The Spring Sitting of the Legislative Assembly could be delayed by the PCs. In preparation for the next election, Premier Ed Stelmach is expected to bring in some new faces and ask old faces planning to retire in the expected March 2012 election to step aside. Three Ministers prime for retirement appear to include Environment Minister Rob Renner, Children and Youth Services Minister Minister Yvonne Fritz, and Health Minister Gene Zwozdesky, who will have each served as MLAs for 18 years by the time of the next election is expected. Also rumoured for retirement include Education Minister Dave Hancock and Intergovernmental Affairs Minister Iris Evans, who were first elected in 1997. Potential additions to a new cabinet could include Parliamentary Assistants Drayton Valley-Calmar MLA Diana McQueenAthabasca-Redwater MLA Jeff Johnson, and Livingstone-Macleod MLA Evan Berger.

Raj Against the Machine Tour
Independent Edmonton-Meadowlark MLA Raj Sherman is hitting the road this spring on a province-wide town hall tour to hear Albertans’ views on health care. Dr. Sherman was kicked out of the PC caucus in November 2010 when he publicly criticized the PC government’s record on health care and singled out former Health Minister Ron Liepert as a problem. The good Doctor Sherman is also the newest MLA to join Twitter, where he can be found at @RajShermanMLA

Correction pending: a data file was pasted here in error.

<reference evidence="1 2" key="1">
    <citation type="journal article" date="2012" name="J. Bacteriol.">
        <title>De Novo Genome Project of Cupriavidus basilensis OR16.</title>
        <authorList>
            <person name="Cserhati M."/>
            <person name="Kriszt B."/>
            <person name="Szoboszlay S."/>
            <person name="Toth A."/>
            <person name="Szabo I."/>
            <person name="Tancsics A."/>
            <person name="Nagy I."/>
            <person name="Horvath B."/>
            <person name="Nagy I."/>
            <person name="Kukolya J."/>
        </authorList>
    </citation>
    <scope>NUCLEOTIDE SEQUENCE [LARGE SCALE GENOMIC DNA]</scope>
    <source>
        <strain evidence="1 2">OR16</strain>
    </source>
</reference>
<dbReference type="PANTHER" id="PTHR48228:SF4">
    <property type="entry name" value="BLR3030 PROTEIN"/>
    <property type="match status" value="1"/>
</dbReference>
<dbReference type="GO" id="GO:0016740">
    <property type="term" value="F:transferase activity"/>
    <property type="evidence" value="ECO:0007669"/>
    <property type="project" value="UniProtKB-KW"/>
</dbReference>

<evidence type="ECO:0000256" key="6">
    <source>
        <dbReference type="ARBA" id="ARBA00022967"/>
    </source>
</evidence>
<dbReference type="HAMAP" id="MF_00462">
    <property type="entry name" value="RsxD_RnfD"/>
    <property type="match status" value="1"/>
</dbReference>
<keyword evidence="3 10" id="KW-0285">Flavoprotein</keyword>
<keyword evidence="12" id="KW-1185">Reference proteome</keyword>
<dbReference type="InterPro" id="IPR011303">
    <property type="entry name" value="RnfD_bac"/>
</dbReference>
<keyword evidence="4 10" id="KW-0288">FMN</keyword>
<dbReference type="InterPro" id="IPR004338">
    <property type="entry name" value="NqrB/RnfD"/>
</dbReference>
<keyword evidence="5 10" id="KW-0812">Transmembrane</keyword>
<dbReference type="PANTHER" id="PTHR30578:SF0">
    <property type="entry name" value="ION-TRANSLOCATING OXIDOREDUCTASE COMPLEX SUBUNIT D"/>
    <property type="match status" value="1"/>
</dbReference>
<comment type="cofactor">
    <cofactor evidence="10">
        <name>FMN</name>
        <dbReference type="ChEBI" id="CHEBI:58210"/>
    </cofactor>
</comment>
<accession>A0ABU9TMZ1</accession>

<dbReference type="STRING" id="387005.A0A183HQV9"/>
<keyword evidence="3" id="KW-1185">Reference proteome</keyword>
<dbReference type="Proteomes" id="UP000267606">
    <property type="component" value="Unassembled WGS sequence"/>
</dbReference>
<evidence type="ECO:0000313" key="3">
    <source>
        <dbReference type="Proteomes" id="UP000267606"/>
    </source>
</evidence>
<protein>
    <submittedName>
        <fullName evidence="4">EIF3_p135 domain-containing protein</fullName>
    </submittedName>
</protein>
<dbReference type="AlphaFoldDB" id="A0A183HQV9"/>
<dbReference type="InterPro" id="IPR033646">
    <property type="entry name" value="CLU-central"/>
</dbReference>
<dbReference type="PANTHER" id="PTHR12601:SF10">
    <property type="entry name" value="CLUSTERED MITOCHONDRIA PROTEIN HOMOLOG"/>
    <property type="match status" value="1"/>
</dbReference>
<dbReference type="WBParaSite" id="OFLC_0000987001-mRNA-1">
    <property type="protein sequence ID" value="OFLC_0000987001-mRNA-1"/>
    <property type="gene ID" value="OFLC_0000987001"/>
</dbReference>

NDP MLA Brian Mason at a media conference his week.

NDP tackle the Tories on Long-term Care
NDP MLA Brian Mason raised some fair criticisms of the PC Government’s handling of Long-term Care as the new Villa Caritas facility opened near the Misericordia Hospital in Edmonton. Many of the beds in the Covenant Health-operated Villa Caritas were originally slated as Long-term Care spaces, but were later changed to include geriatric mental health patients transferred from Alberta Hospital Edmonton. According to the NDP, there are more than 600 people on the waiting list for long-term care beds in Edmonton.

Alberta Party leadership candidates emerge.